8 Common Content Marketing Mistakes & What You Can Do to Avoid Them

Scott Lambert

Content MarketingContent marketing is one of the most important pieces of an inbound lead generation campaign. Unfortunately, it's also one of the trickiest to pull off. If you're not careful, you run the risk of making common content marketing mistakes that can damage your credibility and hurt your all-important conversion metrics.

Have you made any of these 8 online marketing mistakes?

1. Focusing Narrowly on Driving Sales

These days, consumers and business decision-makers are more savvy. In most cases, they're tired of aggressive sales tactics that seem single-mindedly focused on closing the deal. If you create a piece of content that appears to be little more than a transparent attempt to get your prospects to hit the "buy" button, chances are good that many of your targets will simply ignore it.

Instead of creating content for the sole purpose of driving sales, focus on developing relevant content that educates, informs and excites your prospects. This is a long-term approach: Even if it doesn't immediately lead to a sale, it's likely to foster more goodwill among prospects than a blatant sales pitch.

2. Creating Content That Lacks Value

The Internet is filled with mediocre content. If you want to break through the noise, your content needs to deliver clear, compelling value for the prospects who matter most. It can't simply regurgitate what they already know or lack clear, actionable meanings. To determine the best way to generate content that prospects actually want to read and share, listen to what your customers tell you and pay close attention to the buzz around your industry.

3. Gating Too Much of Your Valuable Content

In some circumstances, "gated" content - content that requires some sort of action, such as a newsletter signup or even a financial payment, to unlock - enjoys a "value premium" relative to ungated content. Accordingly, prospects might be more inclined to read and share it - and to provide their personal information in exchange. Used properly, gated content can be a great lead-generation tool.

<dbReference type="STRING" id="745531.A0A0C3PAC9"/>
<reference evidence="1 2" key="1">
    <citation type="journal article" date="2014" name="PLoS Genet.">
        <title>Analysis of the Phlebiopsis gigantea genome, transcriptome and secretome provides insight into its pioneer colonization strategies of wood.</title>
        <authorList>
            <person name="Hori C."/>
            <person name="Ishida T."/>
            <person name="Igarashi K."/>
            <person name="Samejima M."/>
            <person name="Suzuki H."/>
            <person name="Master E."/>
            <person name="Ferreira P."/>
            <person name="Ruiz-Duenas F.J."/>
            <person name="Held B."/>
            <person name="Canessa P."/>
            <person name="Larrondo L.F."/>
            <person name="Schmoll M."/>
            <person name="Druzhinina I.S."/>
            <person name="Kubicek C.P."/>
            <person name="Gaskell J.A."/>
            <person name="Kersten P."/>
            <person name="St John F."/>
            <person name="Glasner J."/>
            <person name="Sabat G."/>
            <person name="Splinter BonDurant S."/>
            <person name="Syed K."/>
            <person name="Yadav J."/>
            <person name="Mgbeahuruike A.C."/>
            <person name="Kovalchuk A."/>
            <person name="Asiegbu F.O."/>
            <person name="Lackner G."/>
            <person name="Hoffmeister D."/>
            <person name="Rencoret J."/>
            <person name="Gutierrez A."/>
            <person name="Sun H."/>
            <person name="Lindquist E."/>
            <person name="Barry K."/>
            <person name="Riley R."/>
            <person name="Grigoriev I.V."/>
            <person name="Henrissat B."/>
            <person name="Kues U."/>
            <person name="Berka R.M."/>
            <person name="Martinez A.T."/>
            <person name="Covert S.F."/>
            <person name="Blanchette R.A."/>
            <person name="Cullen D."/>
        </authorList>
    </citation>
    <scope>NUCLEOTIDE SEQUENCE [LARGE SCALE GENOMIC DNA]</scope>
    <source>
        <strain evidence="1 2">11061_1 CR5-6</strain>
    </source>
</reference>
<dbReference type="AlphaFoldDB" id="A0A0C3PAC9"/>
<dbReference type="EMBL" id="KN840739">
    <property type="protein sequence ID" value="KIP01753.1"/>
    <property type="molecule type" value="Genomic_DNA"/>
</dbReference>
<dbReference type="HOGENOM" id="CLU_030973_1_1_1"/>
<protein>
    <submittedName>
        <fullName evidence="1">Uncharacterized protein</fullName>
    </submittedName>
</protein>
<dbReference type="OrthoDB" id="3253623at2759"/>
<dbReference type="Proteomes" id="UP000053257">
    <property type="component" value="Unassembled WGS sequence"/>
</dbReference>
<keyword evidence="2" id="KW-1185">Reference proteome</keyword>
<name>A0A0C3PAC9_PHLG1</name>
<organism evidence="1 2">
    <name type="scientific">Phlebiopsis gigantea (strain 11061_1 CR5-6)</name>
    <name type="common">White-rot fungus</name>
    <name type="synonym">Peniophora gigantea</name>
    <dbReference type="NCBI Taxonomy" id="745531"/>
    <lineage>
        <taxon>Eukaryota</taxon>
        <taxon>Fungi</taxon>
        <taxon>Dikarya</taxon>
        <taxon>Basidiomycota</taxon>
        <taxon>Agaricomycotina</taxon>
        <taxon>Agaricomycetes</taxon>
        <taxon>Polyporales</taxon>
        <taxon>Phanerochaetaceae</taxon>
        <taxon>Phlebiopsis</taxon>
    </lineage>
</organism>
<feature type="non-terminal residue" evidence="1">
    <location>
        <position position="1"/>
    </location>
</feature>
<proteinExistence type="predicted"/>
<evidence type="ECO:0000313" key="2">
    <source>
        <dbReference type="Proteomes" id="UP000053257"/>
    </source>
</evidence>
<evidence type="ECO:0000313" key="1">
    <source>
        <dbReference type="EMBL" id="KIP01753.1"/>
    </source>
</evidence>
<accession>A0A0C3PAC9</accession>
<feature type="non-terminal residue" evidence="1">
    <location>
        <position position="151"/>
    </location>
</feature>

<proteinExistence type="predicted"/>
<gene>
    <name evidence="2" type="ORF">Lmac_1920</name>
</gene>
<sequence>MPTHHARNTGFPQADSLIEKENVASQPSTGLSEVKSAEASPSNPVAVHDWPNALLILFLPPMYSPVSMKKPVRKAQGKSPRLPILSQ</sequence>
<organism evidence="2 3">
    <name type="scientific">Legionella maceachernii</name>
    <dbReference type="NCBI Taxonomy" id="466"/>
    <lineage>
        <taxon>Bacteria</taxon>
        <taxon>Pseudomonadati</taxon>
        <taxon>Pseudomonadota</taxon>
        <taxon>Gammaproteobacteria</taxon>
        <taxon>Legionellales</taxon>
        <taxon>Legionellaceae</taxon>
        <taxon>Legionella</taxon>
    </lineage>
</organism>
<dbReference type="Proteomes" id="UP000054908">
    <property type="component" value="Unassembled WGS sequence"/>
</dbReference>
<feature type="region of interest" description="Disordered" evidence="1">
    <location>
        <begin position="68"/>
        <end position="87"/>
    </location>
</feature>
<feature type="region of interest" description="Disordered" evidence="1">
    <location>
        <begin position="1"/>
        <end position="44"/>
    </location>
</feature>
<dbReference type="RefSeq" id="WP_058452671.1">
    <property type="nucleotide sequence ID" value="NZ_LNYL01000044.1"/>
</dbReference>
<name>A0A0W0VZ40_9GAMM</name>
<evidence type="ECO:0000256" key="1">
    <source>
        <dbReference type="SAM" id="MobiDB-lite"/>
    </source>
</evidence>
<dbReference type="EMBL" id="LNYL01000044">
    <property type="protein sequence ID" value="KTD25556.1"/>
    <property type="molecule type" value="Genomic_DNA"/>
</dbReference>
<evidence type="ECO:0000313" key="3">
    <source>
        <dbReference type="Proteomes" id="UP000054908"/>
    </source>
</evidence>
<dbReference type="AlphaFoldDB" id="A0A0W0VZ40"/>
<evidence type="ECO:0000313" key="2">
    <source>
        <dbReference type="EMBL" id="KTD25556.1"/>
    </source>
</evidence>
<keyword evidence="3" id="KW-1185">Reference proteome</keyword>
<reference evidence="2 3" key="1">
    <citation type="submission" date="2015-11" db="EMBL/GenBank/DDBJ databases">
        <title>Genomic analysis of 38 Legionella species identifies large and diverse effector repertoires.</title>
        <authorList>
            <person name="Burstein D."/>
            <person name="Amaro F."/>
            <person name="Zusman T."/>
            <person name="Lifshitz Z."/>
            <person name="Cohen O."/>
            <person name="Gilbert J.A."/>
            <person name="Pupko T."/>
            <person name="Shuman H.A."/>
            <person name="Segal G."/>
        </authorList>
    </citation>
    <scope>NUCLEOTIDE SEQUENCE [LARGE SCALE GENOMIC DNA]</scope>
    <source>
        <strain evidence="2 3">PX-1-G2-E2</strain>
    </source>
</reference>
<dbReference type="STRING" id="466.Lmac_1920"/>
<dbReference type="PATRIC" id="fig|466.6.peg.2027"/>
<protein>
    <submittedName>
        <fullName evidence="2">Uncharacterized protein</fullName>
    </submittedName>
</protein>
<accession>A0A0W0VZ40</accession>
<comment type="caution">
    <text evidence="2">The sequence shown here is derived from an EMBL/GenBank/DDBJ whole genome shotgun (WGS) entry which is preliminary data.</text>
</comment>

However, gating too much of your content can backfire. If the same information is freely available elsewhere, your prospects aren't likely to take the extra step of providing their email address or payment information to read it. Reserve gating only for your highest-value content and allow the rest to be shared freely.

4. Failing to Delegate Content Creation Responsibilities

Whether it's a blog post, infographic or white paper, creating content is a time-consuming and resource-intensive task. You probably lack the manpower and creative bandwidth to handle every aspect of your content marketing operation in-house. Moreover, you might not have the expertise required to create truly valuable, compelling content on every relevant subject. Accordingly, you should outsource appropriate parts of your content creation operation to trusted partners and focus on the subjects with which you're most comfortable.

5. Failing to Segment Targets Appropriately

Truly effective content speaks directly to specific segments of your prospect population. Before you begin your content marketing operation in earnest, you need to learn as much as possible about your prospects. With the information you gather, segment your prospects into smaller target groups whose members share similar needs, wants and pain points. These groups are known as "buyer personas." Once you've established your personas, develop a content plan with a regular publishing schedule to deliver content that speaks to each persona.

6. Failing to Nurture Content-Generated Leads

When a particular piece of content generates a new lead, it's worth celebrating. However, the battle isn't won until that lead converts. Your content marketing plan must allow for follow-up content that nurtures leads along the buyer's journey and pushes them inexorably towards conversion.

7. Falling Short on Promotion and Sharing